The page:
Posted on March 11 2011 by Alex Plant
Today’s complaint: Skyward Sword is going to be little more than a glorified Wii Motion Plus advertisement. Its gameplay will be based on gimmicks rather than the core fundamentals that define the series. Software direction should be based on what will make the software strong, not the “tricks” that are possible with new technology.
It’s certainly a valid fear. A motion-heavy game could very well discard a number of the series base elements in favor of completely different gameplay. And the trailers we’ve seen so far have shown essentially only demonstrations of Motion Plus functions rather than things like dungeon and field investigation, environments, and other “content.” I could understand a casual onlooker perhaps thinking that the new Zelda is going to be all about motion controls, but for longtime fans to think that this means a drastic change in the quality of the game content just doesn’t make sense to me.
We can see from Aonuma’s initial hesitance to implement Motion Plus controls before they got fine-tuned for Wii Sports Resort that Nintendo is less concerned with using their fancy gadgets than they are with making something that people will enjoy. Rather than Skyward Sword being made to sell Motion Plus, I get the sense that they are trying to use Motion Plus to enhance Zelda‘s core gameplay like they did with the jump to 3D graphics in Ocarina of Time. That is not to say that the final product isn’t going to be built with Motion Plus heavily in mind, or that there won’t be a few motion tricks here and there like the “puzzle cube” or “eye door” from the footage we’ve seen so far, but by and large the use of Motion Plus seems to be focused on advancing the core fundamentals to the next logical step.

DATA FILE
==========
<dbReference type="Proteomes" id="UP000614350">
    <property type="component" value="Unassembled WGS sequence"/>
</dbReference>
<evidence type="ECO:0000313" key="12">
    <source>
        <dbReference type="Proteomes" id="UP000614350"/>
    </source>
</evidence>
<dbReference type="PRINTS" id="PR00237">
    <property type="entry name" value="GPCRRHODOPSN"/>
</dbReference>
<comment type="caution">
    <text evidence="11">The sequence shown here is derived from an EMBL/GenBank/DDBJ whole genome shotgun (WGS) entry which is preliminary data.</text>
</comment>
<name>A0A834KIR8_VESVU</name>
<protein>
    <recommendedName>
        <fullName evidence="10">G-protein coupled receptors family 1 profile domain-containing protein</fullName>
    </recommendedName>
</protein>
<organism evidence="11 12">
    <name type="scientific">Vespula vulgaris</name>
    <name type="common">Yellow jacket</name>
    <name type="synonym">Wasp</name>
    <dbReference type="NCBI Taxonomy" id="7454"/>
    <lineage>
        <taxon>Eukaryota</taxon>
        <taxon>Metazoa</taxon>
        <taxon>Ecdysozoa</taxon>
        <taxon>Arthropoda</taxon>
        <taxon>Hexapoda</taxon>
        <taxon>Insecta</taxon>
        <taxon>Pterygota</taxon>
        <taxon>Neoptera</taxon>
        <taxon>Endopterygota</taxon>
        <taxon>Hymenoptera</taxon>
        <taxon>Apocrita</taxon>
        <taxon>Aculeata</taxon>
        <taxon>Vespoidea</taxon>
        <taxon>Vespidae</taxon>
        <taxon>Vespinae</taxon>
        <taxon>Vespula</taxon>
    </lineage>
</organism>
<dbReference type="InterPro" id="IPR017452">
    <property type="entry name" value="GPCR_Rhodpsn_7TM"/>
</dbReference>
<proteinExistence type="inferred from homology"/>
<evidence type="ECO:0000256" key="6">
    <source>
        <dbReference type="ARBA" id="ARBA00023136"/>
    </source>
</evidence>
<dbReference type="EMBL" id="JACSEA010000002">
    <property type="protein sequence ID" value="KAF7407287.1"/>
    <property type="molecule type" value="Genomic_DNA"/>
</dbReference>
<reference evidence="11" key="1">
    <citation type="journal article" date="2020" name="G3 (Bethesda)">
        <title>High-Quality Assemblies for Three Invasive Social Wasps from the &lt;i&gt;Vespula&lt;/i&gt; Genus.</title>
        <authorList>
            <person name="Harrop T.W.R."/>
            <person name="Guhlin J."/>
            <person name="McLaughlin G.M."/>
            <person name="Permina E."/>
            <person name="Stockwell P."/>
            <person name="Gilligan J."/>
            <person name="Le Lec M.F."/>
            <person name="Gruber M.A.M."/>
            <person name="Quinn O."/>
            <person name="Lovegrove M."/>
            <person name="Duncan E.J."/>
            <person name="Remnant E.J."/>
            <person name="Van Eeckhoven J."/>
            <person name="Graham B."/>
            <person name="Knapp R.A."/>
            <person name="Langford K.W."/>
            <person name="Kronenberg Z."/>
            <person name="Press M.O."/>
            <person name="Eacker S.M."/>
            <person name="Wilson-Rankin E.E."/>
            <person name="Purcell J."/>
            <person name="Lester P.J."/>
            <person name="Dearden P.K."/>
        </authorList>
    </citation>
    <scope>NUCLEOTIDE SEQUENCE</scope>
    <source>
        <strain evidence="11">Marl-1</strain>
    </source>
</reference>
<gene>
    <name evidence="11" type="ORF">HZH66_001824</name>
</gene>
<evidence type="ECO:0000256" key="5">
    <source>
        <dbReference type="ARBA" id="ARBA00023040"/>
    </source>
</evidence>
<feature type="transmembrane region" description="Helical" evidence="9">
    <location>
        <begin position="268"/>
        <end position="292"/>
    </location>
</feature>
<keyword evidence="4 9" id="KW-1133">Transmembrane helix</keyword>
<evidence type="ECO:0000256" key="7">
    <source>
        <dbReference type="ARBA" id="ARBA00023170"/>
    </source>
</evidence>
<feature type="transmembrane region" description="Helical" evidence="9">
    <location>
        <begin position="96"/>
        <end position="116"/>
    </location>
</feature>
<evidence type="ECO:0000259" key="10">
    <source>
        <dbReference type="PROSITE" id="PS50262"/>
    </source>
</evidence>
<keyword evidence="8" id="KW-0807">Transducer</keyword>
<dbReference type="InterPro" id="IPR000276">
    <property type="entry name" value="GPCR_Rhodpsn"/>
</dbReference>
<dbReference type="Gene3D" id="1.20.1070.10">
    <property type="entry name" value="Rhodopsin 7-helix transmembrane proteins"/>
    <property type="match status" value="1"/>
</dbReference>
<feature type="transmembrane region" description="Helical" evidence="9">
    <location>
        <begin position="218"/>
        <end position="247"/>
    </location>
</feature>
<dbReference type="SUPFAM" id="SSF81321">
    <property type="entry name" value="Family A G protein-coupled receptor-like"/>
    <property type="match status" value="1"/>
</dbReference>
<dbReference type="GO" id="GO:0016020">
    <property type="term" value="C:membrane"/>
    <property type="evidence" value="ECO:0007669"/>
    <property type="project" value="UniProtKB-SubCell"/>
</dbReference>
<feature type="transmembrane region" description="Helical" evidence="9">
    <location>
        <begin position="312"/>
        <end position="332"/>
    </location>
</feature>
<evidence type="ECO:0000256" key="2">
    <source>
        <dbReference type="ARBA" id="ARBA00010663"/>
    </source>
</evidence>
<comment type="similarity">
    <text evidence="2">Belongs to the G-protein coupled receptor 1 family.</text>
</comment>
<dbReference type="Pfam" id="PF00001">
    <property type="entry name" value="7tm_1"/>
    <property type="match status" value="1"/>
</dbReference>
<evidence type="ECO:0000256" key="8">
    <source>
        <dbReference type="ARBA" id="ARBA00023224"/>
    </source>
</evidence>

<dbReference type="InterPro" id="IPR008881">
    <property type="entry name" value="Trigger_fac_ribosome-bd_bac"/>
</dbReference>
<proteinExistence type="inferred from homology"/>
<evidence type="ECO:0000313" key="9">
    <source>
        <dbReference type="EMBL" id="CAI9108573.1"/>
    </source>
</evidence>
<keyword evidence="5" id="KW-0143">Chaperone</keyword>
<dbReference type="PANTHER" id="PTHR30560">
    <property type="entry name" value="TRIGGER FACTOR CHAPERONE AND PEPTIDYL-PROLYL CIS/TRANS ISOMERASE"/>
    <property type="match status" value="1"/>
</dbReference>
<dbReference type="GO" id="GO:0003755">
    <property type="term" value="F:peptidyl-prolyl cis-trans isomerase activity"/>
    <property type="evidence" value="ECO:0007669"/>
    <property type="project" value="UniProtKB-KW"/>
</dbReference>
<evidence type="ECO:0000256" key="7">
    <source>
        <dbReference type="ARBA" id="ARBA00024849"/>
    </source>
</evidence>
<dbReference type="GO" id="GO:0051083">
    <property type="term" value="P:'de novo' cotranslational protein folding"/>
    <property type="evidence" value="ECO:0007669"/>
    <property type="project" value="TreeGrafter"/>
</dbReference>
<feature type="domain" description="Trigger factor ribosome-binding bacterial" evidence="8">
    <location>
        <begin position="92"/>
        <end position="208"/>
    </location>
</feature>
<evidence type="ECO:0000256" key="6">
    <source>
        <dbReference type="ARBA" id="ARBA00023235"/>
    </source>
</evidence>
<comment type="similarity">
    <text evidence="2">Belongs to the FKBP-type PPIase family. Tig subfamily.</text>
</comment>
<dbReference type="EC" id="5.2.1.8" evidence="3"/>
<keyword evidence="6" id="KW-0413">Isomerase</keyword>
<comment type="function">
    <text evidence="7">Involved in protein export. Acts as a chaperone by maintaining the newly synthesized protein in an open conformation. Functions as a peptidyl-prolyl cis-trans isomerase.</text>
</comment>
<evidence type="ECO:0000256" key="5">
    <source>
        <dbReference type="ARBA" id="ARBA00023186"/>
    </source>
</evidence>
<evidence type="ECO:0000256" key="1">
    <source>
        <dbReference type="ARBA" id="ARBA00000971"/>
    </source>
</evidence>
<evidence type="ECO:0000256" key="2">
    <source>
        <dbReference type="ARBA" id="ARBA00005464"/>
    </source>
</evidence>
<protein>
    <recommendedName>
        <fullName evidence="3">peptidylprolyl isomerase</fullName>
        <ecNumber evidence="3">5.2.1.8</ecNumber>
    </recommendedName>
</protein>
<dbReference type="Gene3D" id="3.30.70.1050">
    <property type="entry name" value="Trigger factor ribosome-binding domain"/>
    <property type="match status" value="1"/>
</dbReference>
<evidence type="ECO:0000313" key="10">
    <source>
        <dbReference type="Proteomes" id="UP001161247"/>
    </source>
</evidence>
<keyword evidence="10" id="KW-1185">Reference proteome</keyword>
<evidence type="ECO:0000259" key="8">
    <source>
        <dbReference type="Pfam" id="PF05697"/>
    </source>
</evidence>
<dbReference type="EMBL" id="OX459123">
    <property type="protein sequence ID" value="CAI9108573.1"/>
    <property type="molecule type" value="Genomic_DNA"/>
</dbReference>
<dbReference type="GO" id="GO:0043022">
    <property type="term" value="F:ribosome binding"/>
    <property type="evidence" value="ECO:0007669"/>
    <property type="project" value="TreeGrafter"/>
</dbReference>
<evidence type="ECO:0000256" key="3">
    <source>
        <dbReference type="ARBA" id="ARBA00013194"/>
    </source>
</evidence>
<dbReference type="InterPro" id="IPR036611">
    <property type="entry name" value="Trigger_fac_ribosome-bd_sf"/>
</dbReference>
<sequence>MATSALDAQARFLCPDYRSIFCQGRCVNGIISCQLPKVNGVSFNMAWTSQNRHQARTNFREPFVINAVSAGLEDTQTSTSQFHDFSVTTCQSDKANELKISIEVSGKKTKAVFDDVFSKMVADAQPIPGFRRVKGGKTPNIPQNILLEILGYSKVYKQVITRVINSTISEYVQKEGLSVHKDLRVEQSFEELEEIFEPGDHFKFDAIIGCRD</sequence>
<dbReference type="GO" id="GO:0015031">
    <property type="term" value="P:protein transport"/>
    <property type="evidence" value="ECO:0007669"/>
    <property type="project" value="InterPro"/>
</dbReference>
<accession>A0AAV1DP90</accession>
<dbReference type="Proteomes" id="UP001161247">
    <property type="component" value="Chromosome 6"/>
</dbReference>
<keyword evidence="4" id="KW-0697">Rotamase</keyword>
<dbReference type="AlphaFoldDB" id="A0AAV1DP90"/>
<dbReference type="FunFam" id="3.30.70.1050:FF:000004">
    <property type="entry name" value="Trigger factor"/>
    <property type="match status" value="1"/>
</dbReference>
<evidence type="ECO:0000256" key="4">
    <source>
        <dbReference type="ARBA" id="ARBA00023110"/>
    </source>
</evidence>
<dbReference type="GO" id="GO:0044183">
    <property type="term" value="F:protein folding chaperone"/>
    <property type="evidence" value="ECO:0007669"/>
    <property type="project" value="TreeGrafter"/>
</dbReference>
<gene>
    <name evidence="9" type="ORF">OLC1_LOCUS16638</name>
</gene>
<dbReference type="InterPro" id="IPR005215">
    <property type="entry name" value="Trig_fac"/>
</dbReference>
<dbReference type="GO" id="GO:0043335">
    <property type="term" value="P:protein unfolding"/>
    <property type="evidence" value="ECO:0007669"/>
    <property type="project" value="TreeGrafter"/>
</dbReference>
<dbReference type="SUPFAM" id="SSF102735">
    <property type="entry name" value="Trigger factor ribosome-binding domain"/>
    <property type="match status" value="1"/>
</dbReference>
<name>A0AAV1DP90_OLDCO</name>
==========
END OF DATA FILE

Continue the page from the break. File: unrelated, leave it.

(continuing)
Pictured at left: This is a prerelease shot of a Zelda game. Pictured at right: This is also a prerelease shot of a Zelda game.
That’s why almost everything we’ve seen so far has taken the form of updated controls and functionality for items that play a direct role in either combat or progression – improved swordplay, projectile aiming, bomb targeting, and so on. So far we haven’t seen any completely distinct functions aside from the puzzle cube key, and I don’t think anyone can really argue that such a thing doesn’t fit in an adventure game – weird keys and strange mechanisms are pretty common features in your stereotypical ancient temple. There’s no evidence that the addition of Motion Plus is going to mean radically different gameplay; rather, it means that they’re working on fleshing out the way we do the same things we’ve been doing for years.
Really, it’s no different than the initial stuff we saw for Ocarina of Time. Oh boy, it’s The Legend of Zelda…in 3D! There was nothing really exciting about any of the footage, which was mostly of cutscenes rather than actual gameplay, except the shiny new graphics. Now we’re getting The Legend of Zelda…with a full range of player control. We’re actually seeing applications of new gameplay functions as opposed to mostly out-of-play footage – and people are complaining that the trailer is boring and just shows off a bunch of Motion Plus gimmicks?
Somebody please explain to me how this:
was more exciting than this:
because I honestly don’t see it. Is there anything about that commercial that really sells Ocarina as a must-buy that Skyward Sword can’t compare to? And I know it’s a subjective matter, since it’s all about preference, but I just can’t buy this idea that what we’ve seen from Skyward Sword is a disappointment in comparison to previous games.